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France didn’t see it coming in Tunisia, nor did the United States in Egypt.
Will the same happen to Spain with Morocco? We don’t really know. What we do know is that a combination of high temperatures, dry air and high winds raises the probability of a forest fire. In the case of Morocco, we don’t know whether the protest planned, via social networks, for February 20 will achieve its objectives. But we do know that many of the Tunisian and Egyptian factors are present, and that the demands of young Moroccans are very similar.
First, temperature. The Moroccan population is just as young (almost a third are between 15 and 29), and just as massively unemployed. Indeed, in Morocco the young account for 82 per cent of unemployment (in Tunisia and Egypt, the figure is 56 and 73 per cent respectively). And just as in the other countries, those with secondary studies are hard hit by unemployment. Objective data show the high cost of living in Morocco; subjective data from surveys show that 80 per cent of Moroccans feel frustrated by economic difficulties. It seems, then, that economic growth in recent years has not trickled down to the young. The public sector is already inflated and can absorb no more employment; the private sector has no room for the educated young who are now joining the labor market. And according to available information, it appears that these young people have the same level of internet access as their colleagues in Tunisia and Egypt. This means the air is fairly dry.
To the lack of opportunities we may add corruption, which fuels discontent. While all the international indicators already situated Morocco in a position that was cause for concern (even worse than Tunisia), the WikiLeaks cables from the US Embassy in Rabat, show how widespread this corruption is, and how it goes on with total impunity due to the fact that the king, the royal house and its circle are the prime movers therein. According to Forbes magazine, the banking, insurance, real estate, telecommunications, mining and agricultural interests of Mohammed VI combine to make him, at the relatively young age of 45, the seventh-richest monarch in the world with a personal fortune estimated at $2.5 billion. The fact that the self-styled “king of the poor” has managed to double his personal fortune in a context of global economic crisis is a dubious honour. But if this also takes place in a land with a per capita GDP of $4,773 (notably inferior to that of Tunisia and Egypt), 40 per cent illiteracy and where a third of the population live under the poverty line, such greed is an affront to common sense which surely undermines the legitimacy and stability of the regime. True, in Morocco elections are held regularly, and parties alternate in power; but once again, all the indicators concerning freedom of the press and independence of the judiciary reflect to what degree the Moroccans really enjoy the liberties of democracy, which are in fact narrowly limited and closely watched. The recent creation of the royally-inspired Authenticity and Modernity Party shows that the king’s aims are far removed from political reform, tending more to the institutionalisation of the political and economic power of a narrow elite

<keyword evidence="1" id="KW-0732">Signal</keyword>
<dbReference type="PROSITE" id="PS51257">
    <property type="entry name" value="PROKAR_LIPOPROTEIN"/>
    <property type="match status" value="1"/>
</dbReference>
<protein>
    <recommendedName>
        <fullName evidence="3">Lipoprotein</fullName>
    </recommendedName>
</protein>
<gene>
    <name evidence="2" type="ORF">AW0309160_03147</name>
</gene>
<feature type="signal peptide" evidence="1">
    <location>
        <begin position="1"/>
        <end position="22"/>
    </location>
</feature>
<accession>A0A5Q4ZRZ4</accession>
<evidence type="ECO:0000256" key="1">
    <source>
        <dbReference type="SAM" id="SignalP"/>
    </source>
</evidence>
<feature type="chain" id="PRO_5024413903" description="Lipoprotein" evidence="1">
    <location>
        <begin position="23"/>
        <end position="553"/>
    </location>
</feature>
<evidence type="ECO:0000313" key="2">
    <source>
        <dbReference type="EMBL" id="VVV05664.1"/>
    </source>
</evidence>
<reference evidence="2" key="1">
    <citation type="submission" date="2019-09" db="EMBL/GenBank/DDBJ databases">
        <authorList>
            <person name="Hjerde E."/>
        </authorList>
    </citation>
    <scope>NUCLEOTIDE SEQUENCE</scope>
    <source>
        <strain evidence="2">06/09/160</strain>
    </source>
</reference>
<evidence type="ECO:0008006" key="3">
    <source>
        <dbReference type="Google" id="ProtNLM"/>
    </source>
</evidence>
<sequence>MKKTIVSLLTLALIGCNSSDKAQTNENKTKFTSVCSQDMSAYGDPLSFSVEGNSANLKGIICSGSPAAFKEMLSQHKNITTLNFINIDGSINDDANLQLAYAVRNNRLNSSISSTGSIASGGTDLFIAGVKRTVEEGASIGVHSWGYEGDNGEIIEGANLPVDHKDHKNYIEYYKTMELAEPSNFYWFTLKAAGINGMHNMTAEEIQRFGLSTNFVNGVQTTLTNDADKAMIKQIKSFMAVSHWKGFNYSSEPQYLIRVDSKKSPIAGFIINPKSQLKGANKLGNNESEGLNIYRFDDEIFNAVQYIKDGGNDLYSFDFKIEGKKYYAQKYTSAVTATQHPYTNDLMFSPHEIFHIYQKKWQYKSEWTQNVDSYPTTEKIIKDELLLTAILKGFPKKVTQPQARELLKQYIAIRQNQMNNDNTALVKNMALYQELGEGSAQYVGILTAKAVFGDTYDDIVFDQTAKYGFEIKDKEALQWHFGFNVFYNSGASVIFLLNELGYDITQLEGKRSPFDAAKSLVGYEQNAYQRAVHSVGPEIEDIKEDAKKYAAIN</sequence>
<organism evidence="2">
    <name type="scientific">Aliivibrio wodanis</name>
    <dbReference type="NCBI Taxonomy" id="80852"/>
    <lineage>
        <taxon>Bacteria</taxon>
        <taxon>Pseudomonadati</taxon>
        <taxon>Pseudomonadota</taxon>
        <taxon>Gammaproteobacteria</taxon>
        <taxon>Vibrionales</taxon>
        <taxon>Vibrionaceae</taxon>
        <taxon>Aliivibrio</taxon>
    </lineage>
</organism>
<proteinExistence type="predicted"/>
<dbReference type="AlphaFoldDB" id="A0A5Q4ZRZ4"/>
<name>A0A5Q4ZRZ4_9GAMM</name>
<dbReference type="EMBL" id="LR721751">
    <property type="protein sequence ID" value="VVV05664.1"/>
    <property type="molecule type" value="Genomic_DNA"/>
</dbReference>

The events in Tunis and Cairo offer a good opportunity for the EU to promote reforms in Morocco. “The best protection for our security is a world of well-governed democratic states. The best means to consolidate international order is to disseminate good government, support political and social reforms, combat corruption and abuse of power, establish the supremacy of the law, and protect human rights.” This is lifted word for word from the 2003 European Security Strategy, drafted by Javier Solana, then the EU’s High Representative for Foreign and Security Policy, and signed by the governments of the 27 states, apparently without bothering to read it.
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